5 sauces from different parts of the world that you can make at home

, , Leave a comment

If these days you are cooking more elaborate dishes or gastronomic preparations from other countries, do not forget the sauces from other parts of the world. We give you some ideas and their essential ingredients.

There is practically no corner of the world that lacks a typical sauces to accompany dishes and dye them with a rich amalgam of flavors, textures or a spicy touch for the palate. While for the elaboration of some of them, you need precise spices that are difficult to obtain or ingredients that are usually only available in specialized stores or in their countries of origin, others you can easily make at home.

If you are bringing out your most creative culinary side during the quarantine, this is your opportunity to meet five sauces from other places in the world, ideal for snacking, drinking with crudités, incorporating preparations such as lunch or dinner or making a delicious bowl.


Tzaziki, the most emblematic Greek sauce

A delicious cold Mediterranean sauce typical of Greece and with equivalents in places like Turkey. Its basic ingredients are Greek yogurt, mixed with plenty of grated cucumber, olive oil, lemon juice, or vinegar, garlic and as spices, fresh parsley, mint, pepper or dill. To prepare it you must peel and wash the cucumber well, grate and salt it. To release the water, you leave it in a strainer.

In a bowl, mix two Greek yogurts, a minced garlic clove, the juice of half a medium lemon, a good tablespoon of olive oil and the chopped mint or fresh mint – about two tablespoons -, along with a pinch of salt and pepper. Add the freshly drained cucumber and stir. It will be richer and denser if you let it rest for about two hours in the fridge.

Ponzu sauce for a delicious haiwano poke

Ponzu sauce (ポ ン 酢) is a staple of Japanese cuisine that is also used for Haiwan Pokes. Similar to a vinaigrette, it is used to dress from meat and fish tatakis to salads or vegetables. There are numerous formulas and recipes, although originally it is usually made with yuzu, which is difficult to obtain. By borrowing the recipe you can prepare it by combining the following ingredients in a bowl:

  • 160 ml natural lemon juice
  • 80 ml natural lime juice
  • 60 ml rice vinegar
  • 240 ml soy sauce
  • 60 ml mirin
  • 1 strip of kombu seaweed about 7 cm long
  • About 10 gr of katsuobushi (tuna flakes)

Once they are mixed, let them rest in the fridge for between 2 and 24 hours, straining it when this time passes. Its citric and delicious flavor will brighten up your dishes.

Mexican green sauce, for lovers of spicy

In Mexico, sauces are an inescapable part of gastronomic culture. One of the best known is green, which is part of very different dishes such as enchiladas, tacos, burritos, breakfast eggs and even soups. Although as if any sauce has different recipe variations, one of the simplest ways is to pour five tomatillos, a quarter of an onion and jalapeños to taste in a pan with hot olive oil.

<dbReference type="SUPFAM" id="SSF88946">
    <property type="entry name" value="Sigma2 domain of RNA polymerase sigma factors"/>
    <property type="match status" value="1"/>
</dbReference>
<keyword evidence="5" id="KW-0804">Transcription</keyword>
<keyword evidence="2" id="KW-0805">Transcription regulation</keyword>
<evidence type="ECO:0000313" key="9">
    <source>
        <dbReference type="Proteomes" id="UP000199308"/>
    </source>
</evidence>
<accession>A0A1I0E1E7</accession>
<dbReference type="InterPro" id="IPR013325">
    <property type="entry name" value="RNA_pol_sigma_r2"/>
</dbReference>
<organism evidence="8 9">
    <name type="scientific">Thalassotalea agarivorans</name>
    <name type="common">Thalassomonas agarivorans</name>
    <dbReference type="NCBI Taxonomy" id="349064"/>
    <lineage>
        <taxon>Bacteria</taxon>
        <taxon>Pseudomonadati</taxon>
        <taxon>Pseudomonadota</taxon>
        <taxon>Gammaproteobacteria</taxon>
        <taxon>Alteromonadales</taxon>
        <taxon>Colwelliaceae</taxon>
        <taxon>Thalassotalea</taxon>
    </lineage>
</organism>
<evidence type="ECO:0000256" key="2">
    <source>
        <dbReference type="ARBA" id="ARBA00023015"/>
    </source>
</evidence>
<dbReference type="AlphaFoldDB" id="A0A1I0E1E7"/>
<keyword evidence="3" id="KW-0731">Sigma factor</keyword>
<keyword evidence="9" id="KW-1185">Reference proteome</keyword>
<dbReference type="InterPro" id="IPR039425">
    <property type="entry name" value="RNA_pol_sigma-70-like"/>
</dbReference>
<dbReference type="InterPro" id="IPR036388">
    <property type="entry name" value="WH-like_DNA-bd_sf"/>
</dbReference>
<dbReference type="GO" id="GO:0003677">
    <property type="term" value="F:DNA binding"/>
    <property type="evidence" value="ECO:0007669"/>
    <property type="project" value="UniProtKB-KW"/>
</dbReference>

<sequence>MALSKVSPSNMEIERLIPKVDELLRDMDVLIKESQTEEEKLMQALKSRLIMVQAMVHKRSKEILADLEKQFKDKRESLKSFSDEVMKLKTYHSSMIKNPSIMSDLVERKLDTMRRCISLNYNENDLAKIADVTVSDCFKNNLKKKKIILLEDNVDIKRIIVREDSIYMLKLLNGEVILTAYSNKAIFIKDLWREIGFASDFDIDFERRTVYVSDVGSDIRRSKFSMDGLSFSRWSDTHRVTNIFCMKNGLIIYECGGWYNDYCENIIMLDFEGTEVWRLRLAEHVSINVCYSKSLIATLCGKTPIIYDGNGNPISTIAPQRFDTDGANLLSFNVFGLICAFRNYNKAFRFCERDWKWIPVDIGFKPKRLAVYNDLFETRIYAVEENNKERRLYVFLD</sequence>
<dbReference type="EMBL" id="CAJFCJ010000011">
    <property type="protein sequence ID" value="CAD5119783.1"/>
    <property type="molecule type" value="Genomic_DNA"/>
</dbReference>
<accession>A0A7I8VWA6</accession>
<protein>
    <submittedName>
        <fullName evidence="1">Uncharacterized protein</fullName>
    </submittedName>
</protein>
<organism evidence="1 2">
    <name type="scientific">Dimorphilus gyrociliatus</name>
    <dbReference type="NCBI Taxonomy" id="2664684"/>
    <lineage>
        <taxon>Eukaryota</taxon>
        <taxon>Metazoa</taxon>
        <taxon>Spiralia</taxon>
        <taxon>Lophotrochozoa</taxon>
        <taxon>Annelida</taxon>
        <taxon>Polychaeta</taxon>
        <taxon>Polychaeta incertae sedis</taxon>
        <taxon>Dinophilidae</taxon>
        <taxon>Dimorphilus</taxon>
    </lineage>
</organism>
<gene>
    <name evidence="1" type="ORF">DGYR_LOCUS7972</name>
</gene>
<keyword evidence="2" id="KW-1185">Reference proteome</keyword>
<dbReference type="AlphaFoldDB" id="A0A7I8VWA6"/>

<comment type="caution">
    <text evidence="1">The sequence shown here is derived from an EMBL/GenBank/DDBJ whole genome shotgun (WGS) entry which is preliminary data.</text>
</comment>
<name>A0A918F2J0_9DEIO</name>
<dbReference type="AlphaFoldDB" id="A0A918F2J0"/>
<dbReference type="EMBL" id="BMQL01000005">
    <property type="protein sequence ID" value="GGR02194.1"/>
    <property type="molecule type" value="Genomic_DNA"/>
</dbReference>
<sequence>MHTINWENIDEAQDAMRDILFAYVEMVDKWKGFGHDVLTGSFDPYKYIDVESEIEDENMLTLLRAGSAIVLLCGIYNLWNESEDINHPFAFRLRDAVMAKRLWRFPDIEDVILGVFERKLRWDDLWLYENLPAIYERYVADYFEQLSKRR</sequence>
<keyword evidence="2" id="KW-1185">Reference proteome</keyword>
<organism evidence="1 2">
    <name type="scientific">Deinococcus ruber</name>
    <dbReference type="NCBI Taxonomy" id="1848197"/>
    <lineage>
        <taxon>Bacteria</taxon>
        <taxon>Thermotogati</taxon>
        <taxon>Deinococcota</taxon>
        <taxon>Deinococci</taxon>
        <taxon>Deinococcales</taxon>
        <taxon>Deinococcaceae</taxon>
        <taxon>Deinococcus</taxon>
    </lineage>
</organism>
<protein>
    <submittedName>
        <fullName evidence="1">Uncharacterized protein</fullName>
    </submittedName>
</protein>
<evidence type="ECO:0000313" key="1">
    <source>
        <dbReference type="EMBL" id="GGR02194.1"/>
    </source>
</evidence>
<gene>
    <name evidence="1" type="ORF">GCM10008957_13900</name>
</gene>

After frying, the ingredients add two minced garlic cloves and continue until the ingredients are browned. Finally strain the ingredients and add coriander and salt to taste. If it is too thick, you can make it more liquid with a little water.

Pebre, a staunch of Chilean cuisine

Unlike the Argentine chimichurri, the Chilean pebre is a spicy sauce that is usually eaten with bread heated on the grill, on salads or in a choripán. To prepare it you will need half an onion, two cups of fresh coriander leaves, a couple of tomatoes, a tablespoon of red wine vinegar, a tablespoon of oil, half a teaspoon of red pepper sauce and salt.

You will have to cut and chop the onion very finally, wash and dry the coriander and chop it very fine, mixing it with the onion and vinegar. Add the chopped tomato, mix very well and add the oil, the red pepper sauce and salt. You can adjust the seasoning and the spiciness. To enjoy the Chilean sauce, don’t forget the fresh bread.

Gochujang, star of Korean dishes

With its characteristic spicy flavor, it is one of the great stars of Korean cuisine. Gochujang (고추장) was originally a fermented food based on red chili powders, the final mixture of which is left to ferment for years in sealed earthenware containers: antecedents from the 18th century have been found.

To make it you will need 8 tablespoons of soy, one tablespoon of Doenjang (Korean miso paste), one tablespoon of Kochukaru (Korean pepper), two grated Nashi Asian pears, two grated medium onions, two grated apples, one tablespoon of sesame oil and two tablespoons sesame, unroasted. You have to boil all the ingredients for half an hour until it thickens and a sauce forms. It is used for marinades, stews, noodles and rice.

You may also like http://cherryblossomlife.com/


Leave a Reply

This site uses Akismet to reduce spam. Learn how your comment data is processed.